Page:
Platypus returns to Australia’s oldest national park for the first time in over 50 years

The platypus, a duck-billed mammal unique to Australia, was reintroduced to the country’s oldest national park in a landmark conservation project after disappearing from the area more than half a century ago.

The platypus is one of only two egg-laying mammals found worldwide and is known for its beak, webbed feet, and venomous dewclaws.

Mammals live mainly on the east coast of Australia, from the extreme north of the state of Queensland to the island state of Tasmania, near rivers and streams in whose beds and banks they forage for food.

The animal spends most of its time in the water at night, making it difficult for most Australians to see it in the wild.

Four females were released on Friday at the Royal National Park located just south of Sydney, which was established in 1879 and is the second oldest national park in the world.

Since the 1970s there have been no confirmed platypus sightings in the park.

The relocation, a collaborative effort between the University of New South Wales (UNSW), the Australian Taronga Conservation Society, WWF-Australia and the New South Wales National Parks and Wildlife Service, comes at a time where mammals face extinction due to habitat destruction. , river degradation, wild predators and extreme weather events.

Estimates of the current population vary widely from 30,000 to about 300,000.

A 2020 report found that platypus habitats have shrunk by nearly a quarter in the past three decades. The researchers found that droughts, reduced rainfall and intense fires linked to the climate crisis had played a role in the loss of small rivers and streams where platypuses forage and lay eggs.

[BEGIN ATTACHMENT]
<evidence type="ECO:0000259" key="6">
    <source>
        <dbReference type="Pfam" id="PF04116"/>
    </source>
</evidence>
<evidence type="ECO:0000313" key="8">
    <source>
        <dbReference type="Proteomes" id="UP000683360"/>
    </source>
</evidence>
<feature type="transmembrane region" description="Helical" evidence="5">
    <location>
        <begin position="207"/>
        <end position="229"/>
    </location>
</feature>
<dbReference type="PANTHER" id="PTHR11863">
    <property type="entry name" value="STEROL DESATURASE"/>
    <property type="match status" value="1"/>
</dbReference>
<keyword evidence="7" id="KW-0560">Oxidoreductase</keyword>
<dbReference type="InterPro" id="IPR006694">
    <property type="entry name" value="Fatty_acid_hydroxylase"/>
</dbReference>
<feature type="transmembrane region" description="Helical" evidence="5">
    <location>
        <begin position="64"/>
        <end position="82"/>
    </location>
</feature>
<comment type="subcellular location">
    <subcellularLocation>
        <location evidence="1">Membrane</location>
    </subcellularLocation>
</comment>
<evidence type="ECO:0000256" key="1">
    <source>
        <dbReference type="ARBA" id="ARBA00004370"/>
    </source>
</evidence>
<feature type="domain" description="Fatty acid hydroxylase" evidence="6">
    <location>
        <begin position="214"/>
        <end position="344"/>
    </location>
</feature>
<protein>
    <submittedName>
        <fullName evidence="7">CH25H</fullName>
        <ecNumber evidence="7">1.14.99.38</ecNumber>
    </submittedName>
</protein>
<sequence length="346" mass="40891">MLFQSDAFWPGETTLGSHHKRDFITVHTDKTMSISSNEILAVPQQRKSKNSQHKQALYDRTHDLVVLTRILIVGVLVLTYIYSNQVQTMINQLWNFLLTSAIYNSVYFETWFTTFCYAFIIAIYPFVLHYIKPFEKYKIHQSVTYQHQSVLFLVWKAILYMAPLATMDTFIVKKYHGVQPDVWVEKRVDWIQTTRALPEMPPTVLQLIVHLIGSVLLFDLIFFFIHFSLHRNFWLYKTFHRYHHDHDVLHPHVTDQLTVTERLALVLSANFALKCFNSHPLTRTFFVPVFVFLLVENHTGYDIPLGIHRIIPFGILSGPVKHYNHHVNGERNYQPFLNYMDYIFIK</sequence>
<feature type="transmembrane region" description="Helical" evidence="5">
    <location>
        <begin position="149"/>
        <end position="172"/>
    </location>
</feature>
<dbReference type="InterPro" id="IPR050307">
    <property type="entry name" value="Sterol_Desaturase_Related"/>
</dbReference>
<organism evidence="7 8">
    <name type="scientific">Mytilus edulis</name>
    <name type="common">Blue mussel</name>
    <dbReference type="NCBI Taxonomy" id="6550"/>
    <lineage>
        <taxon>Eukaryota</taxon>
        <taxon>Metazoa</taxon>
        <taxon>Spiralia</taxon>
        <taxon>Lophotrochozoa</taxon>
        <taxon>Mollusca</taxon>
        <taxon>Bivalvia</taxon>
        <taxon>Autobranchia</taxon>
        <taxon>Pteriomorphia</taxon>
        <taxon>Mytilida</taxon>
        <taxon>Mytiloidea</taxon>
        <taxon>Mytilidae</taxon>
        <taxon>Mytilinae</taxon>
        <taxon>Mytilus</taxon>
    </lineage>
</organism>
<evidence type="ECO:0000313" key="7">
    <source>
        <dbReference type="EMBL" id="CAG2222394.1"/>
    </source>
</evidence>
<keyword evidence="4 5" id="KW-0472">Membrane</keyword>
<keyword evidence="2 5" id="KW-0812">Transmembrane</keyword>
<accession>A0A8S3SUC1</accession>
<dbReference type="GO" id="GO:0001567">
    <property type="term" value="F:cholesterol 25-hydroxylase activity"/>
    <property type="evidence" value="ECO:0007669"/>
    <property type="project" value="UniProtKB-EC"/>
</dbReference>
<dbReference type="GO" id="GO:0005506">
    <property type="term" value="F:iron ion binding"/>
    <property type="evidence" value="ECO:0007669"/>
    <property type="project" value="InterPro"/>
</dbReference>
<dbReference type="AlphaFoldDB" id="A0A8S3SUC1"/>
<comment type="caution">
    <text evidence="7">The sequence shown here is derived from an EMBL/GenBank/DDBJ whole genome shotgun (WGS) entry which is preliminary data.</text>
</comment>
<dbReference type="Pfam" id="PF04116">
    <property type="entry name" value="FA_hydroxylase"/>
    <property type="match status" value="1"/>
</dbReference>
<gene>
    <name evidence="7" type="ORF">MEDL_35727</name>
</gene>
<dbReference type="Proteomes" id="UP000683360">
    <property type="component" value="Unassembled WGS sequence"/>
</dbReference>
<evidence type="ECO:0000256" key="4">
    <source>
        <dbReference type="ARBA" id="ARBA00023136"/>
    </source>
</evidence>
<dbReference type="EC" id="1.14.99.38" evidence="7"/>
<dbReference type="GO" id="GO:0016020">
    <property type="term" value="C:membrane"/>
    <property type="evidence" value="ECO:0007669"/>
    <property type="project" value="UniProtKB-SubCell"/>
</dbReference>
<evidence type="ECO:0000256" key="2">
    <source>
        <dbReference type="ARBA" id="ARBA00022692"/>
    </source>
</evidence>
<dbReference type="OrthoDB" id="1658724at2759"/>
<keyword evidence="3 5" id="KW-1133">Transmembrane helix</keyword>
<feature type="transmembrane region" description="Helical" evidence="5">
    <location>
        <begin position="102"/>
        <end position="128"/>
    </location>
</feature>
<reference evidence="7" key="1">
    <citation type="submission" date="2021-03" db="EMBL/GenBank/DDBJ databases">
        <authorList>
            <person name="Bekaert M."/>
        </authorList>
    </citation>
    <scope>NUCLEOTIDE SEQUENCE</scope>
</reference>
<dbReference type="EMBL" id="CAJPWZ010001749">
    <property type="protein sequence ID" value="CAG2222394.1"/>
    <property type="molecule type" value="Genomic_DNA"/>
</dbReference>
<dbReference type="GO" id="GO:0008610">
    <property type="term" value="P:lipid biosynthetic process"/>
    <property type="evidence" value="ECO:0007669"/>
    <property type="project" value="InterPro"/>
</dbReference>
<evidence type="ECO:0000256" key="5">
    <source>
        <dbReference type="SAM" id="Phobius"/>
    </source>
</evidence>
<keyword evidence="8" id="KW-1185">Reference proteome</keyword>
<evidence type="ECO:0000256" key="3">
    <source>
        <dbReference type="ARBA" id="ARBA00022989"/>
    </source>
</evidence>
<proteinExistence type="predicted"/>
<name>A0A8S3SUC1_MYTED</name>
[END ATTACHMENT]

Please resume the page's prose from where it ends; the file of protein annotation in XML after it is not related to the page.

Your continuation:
A platypus moves towards the Hacking River after being released by scientists in the Royal Sydney National Park.


They had warned that the drying of the rivers, the worsening of the quality of the water and the loss of vegetation threatened the species.

“(It’s) very exciting for us to see the platypus return to the park, to have a thriving population establish here and for Sydneysiders to come and enjoy this amazing animal,” said Gilad Bino, a researcher at the Center for Ecosystem Science at the UNSW. .

A platypus swims in the Hacking River


The platypuses, which live along the east coast of Australia and in Tasmania, were collected from various locations in south-eastern New South Wales state and underwent various tests before relocation.

According to the researchers, each platypus will be tracked over the next two years to better understand how to intervene and relocate the species in the event of a drought, wildfire or flood.

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